March 5th, 2014

There is no question that living in Portland sometimes makes it a bit of a chore to get dogs out for the exercise they need to be happy.   As much as we want to ask them to walk themselves they never seem to want to do that, so we go with the next best thing the dog park!  There, dogs of all sizes and ages can romp and play and tire each other out.   After 20 minutes, all are exhausted and ready to return home. In an ideal world, all dogs, and people, for that matter, would naturally know how to get along with one another, interacting in random, constantly changing social groups without a run-in or conflict. We know, however, that this is just not possible. There will always be different social dynamics, different temperaments and different play styles (yes also in both humans and animals). There will be some dogs that are naturally more social and some that are on the shier side.   There will be some that are extremely energetic, and others that slowly sniff their way from end of the park to the other. There will be the markers who live to pee on everything, and ball chasers who only see their owner and the ball’¦.or perhaps another dog’s ball.   There is a lot going on!   For many dogs, being at the dog park can be a fun, happy place to be, but it’s not the case for every dog.   In order to have the most positive experience, here are a few tips:  


Play  Watch how your dog is interacting with other dogs.   Just because she’s interacting with another dog at the dog park doesn’t mean she’s playing and having fun.   If your dog is spending all of her time running from another dog, there’s a chance she’s not playing.   Are the dogs alternating in their roles of chasing each other?   That’s good, but if your dog is just chasing or just being chased, this is a sign it’s not comfortable play and she might be stressed.   Play bowing and mirroring behaviors are generally signs that your dog is having a good time with her friend.

Balls and Toys    To some dogs, playing fetch is all that matters in the world.   My dog Boone most definitely falls into this category.   All he wants to do is chase the ball at the park.   We generally avoid traditional dog parks because he doesn’t really care if there are other dogs around.   Introducing a ball or a toy into a dog park can also bring out guarding behaviors in dogs- yours or someone else’s.  

Other Dogs  The whole reason to go to a dog park is because you want your pup to interact with other dogs, which can be great!   It can also be stressful, because like people, dogs have distinct and individual personalities. Watch for bullying behavior and avoid allowing packs to form, even loose ones.   If you see either of these happening, just move away with your dog.   Also, avoid opportunities where a leashed dog will encounter unleashed dogs.   The one on the leash may feel trapped and become aggressive.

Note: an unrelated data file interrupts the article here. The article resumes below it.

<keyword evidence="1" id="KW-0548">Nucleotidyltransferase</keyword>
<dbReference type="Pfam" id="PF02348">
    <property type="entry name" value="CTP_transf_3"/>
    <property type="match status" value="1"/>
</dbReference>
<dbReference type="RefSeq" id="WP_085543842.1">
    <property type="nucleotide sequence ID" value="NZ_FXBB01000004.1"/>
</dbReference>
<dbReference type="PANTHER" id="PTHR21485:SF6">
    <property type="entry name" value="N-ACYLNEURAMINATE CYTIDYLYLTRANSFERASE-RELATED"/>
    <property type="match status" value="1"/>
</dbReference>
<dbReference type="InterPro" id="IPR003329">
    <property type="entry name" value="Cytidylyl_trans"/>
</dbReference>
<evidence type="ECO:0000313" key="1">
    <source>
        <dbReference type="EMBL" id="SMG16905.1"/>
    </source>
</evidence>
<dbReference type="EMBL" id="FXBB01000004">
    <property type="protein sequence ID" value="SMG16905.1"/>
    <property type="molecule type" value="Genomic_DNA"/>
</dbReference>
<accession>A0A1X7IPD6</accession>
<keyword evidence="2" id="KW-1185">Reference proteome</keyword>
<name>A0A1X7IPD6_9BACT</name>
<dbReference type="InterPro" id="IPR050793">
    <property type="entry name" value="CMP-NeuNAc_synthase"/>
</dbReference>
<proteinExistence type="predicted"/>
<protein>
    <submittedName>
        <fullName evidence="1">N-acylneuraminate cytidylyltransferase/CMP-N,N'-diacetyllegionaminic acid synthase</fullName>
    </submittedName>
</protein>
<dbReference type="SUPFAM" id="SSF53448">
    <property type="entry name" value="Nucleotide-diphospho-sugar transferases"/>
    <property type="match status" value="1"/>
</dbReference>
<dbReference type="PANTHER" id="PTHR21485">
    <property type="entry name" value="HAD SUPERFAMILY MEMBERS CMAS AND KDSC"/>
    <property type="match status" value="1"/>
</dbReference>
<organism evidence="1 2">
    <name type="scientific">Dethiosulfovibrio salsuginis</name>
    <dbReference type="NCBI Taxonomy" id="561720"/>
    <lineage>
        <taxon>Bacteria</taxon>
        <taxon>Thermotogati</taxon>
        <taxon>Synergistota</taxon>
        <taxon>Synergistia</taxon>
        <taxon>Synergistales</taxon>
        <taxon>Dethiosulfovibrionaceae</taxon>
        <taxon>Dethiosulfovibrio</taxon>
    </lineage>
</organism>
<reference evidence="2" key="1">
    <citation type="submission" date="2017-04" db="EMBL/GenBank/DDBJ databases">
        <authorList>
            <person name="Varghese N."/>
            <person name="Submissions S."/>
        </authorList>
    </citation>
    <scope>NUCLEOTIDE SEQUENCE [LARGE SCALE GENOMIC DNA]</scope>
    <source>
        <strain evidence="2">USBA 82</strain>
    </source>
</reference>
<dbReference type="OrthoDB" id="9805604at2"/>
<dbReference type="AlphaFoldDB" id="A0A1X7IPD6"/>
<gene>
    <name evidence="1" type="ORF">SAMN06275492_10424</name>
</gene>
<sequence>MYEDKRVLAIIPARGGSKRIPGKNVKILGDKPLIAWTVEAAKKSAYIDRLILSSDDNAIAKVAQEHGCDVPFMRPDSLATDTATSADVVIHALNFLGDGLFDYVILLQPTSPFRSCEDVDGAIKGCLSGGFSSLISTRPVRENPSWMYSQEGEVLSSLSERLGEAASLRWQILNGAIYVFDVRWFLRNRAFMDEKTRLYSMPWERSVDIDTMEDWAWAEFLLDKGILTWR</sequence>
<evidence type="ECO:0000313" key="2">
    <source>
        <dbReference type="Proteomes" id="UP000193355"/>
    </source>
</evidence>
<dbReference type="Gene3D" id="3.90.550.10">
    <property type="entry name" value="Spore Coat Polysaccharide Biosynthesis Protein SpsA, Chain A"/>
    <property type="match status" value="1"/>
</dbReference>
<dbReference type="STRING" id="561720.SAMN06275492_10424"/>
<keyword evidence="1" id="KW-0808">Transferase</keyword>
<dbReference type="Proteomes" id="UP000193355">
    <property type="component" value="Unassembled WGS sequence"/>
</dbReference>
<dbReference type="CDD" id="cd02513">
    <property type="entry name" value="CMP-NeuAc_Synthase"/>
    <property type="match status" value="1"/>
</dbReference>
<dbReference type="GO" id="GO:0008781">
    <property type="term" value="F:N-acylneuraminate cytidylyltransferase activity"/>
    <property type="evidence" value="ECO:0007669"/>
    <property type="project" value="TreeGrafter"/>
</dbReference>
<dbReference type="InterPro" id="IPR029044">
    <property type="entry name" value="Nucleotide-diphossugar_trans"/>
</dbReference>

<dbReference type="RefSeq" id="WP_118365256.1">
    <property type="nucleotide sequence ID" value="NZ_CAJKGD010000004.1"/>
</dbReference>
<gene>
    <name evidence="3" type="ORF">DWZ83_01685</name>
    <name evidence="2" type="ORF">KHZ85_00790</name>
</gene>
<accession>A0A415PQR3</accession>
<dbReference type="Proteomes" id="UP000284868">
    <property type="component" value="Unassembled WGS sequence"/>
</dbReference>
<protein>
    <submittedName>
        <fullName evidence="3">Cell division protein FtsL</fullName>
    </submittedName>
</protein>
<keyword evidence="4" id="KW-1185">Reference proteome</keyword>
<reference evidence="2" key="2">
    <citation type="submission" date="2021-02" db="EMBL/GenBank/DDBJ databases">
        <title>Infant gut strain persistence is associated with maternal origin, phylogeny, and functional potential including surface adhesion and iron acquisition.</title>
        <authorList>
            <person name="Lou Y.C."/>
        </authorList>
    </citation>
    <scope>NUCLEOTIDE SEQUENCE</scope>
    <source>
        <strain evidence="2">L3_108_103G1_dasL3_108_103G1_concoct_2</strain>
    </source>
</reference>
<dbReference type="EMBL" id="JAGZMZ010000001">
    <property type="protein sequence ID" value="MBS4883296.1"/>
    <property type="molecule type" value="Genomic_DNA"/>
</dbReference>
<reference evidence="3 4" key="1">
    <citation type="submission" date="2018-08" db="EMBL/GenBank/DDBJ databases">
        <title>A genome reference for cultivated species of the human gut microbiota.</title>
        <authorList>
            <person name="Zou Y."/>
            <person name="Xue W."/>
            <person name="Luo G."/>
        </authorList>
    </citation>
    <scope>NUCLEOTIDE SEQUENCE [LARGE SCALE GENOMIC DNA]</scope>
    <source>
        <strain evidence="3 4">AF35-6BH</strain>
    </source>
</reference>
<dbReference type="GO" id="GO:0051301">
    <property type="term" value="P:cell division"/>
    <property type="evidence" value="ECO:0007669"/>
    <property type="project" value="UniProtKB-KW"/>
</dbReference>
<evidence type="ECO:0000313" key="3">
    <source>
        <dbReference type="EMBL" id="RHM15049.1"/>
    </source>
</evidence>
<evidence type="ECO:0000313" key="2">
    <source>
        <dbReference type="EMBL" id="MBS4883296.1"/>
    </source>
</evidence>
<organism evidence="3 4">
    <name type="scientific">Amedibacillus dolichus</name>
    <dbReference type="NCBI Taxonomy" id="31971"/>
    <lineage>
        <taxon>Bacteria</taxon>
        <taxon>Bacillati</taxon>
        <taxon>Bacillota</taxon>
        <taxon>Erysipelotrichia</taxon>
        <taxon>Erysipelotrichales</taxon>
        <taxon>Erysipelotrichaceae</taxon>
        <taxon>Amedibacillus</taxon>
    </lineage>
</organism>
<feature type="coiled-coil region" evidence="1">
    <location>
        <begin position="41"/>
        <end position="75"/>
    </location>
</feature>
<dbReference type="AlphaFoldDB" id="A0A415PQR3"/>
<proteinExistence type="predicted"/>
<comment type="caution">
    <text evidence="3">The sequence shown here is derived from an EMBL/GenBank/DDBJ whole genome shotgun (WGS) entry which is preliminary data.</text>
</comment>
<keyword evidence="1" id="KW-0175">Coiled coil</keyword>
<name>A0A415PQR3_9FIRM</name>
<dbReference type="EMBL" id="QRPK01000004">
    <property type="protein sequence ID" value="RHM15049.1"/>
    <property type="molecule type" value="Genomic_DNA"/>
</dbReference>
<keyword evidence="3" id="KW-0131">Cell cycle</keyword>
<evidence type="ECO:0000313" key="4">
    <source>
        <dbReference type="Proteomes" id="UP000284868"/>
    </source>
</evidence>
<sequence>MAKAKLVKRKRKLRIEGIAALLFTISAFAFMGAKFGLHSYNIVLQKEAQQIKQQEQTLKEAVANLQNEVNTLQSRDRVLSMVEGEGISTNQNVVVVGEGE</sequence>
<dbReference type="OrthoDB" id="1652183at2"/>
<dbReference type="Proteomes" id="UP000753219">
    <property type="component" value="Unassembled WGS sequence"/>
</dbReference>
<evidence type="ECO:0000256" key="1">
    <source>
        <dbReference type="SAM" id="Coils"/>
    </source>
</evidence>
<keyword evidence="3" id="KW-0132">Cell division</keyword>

You   While you’re at the dog park, remember that you’re in charge of your dog and you are her protector.   Staying alert and present will help make for a happy experience for your dog.   Move around the dog park, so your dog has a chance to move away from a dog or situation that might be making her uncomfortable.   You are her safety zone and if you’re standing next to a meanie, your girl won’t have anywhere to go.

Puppies  We highly recommend keeping your puppies at home, especially if they’re four months or younger.   In addition to potential health risks, there is the potential of having a negative experience.   And as we all know, a negative experience when you’re young can stick with you for life.   So wait until your dog is a little older and more mature before taking them to play with the big dogs.  

If your dog just isn’t a dog park dog, that’s OK.   It’s better not to force it.   Expending energy while stressed isn’t necessarily a good thing.   A nice walk with you could be just what she needs to get some energy out and be the best thing for her well-being and happiness.   And of course, as we all know, there is nothing better than a happy, content, tired dog!!



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    510 N.E. MLK Blvd.
    Portland, OR 97232

    Phone: (503) 542-3432
    Fax: (503) 542-3437

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